"The justification for eating animals and for not eating them are often identical: we are not them."
This line, for whatever reason, stood out to me as I've been working through Jonathan Safran Foer's Eating Animals. (Check out the website here.) I'm about halfway through, and was very hesitant to get this book--not because I was "afraid" of what I might learn (though I have learned some things from it, and the book has extensive references), but because I thought the book would be cute and mildly pretentious. (I don't know anything about Foer, haven't read his novels, but have this probably unfair image of him as a NYC literati hipster...hence my reservations.)
But the book is in fact quite good so far. The problem is that between this and Michael Pollan's The Omnivore's Dilemma, there isn't very much left to eat on a daily basis that can leave one feeling very good. That is, it's easy to be overwhelmed by the thought that there's nothing one can do right when it comes to eating. (The butternut squash I purchased at the new Meijer store in Richmond today was shipped from Mexico; how much oil did that take? One might say: at least it didn't suffer during the ride...) When one confronts the problems with "industrial" food, whether meat or produce, it's hard to know where to start with righting one's own ship, at least until the local farmer's market opens in June...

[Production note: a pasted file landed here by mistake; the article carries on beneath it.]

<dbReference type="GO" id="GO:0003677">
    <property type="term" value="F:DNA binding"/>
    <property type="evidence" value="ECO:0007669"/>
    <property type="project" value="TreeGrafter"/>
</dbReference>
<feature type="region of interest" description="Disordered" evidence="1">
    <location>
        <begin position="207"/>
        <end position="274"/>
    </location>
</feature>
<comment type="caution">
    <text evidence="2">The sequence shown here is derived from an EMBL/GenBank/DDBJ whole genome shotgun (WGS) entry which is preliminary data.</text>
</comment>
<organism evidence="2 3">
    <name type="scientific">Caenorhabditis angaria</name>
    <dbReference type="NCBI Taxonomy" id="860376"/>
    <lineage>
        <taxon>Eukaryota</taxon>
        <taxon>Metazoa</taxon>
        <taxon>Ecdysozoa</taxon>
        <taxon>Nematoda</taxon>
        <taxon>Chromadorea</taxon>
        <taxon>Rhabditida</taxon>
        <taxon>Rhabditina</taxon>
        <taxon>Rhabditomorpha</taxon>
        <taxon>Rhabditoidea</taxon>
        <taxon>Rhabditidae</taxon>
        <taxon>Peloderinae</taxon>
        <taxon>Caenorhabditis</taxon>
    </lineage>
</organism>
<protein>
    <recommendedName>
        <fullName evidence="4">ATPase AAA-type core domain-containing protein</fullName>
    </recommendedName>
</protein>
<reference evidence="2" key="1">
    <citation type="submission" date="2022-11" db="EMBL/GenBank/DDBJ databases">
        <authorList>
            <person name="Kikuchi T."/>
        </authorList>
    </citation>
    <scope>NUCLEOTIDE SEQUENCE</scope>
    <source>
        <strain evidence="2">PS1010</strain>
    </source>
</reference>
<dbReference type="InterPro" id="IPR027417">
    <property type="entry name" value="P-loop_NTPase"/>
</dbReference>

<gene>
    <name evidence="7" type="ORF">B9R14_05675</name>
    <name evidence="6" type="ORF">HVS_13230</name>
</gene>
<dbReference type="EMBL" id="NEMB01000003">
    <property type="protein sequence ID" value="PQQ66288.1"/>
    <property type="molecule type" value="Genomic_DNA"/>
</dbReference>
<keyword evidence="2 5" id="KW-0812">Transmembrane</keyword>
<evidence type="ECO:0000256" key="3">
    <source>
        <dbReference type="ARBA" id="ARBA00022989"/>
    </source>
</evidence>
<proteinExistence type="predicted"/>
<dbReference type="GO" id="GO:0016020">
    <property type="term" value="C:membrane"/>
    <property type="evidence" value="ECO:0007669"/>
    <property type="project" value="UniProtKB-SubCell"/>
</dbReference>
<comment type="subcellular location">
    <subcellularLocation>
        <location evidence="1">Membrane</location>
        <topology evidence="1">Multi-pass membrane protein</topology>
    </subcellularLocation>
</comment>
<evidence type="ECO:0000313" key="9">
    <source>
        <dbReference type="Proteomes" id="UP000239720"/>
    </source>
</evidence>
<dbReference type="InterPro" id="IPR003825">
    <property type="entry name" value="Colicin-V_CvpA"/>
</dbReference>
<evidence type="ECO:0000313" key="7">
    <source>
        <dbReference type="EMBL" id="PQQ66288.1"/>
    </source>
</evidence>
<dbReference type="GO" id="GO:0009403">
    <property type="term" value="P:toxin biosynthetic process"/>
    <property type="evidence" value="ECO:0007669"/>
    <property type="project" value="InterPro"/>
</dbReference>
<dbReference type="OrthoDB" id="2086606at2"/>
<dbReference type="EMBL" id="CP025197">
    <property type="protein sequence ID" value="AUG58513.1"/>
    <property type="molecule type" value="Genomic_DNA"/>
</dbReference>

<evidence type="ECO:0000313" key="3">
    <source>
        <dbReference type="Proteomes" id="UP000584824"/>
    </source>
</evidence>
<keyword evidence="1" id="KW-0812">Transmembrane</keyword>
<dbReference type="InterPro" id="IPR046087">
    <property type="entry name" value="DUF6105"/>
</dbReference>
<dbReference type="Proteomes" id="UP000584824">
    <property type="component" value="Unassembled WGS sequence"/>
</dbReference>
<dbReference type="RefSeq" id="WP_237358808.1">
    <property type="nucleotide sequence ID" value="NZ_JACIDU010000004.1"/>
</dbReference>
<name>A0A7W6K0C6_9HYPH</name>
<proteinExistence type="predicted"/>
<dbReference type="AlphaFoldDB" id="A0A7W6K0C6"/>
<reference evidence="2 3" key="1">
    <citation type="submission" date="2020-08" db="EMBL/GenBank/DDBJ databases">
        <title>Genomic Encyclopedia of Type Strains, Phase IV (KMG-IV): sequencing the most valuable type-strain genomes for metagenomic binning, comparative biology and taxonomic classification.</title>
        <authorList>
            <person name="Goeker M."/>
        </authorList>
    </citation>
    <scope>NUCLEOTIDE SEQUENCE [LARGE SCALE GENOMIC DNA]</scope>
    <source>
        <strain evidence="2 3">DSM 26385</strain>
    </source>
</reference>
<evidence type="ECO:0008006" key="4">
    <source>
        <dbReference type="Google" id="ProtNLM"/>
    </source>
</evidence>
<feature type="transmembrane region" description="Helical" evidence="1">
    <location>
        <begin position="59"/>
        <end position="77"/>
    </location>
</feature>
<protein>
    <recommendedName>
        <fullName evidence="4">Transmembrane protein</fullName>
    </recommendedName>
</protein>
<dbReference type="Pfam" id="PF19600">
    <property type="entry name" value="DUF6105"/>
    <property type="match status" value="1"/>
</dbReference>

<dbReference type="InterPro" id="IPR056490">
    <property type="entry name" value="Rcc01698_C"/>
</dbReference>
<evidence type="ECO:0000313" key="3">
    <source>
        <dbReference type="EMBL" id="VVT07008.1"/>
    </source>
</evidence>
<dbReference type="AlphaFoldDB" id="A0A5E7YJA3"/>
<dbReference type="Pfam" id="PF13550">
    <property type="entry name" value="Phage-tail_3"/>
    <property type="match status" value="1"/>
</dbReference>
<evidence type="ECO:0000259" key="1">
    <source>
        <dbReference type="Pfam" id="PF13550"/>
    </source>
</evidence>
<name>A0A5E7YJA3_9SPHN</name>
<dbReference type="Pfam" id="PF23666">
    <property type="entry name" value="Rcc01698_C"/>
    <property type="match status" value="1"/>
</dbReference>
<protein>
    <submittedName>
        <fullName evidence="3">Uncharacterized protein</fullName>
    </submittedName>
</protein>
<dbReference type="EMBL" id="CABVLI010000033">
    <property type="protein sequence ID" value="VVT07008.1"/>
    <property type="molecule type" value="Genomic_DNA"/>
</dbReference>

I hope to have something more cohesive to say about Foer when I finish the book. I've been eating quasi-vegetarian (with some shrimp and fish--though fish is looking like a worse deal the more I read and learn) for several months, but I don't have strongly settled views about most of the subtleties of the "eating animals" debates.
But back to Foer's line above: what do you make of it? It's easy, perhaps, for the animal liberationist (say, Singer) to say that "we are not them" is a red herring (ha ha) (speciesism, etc.) when it comes to justifying eating animals, but is that right?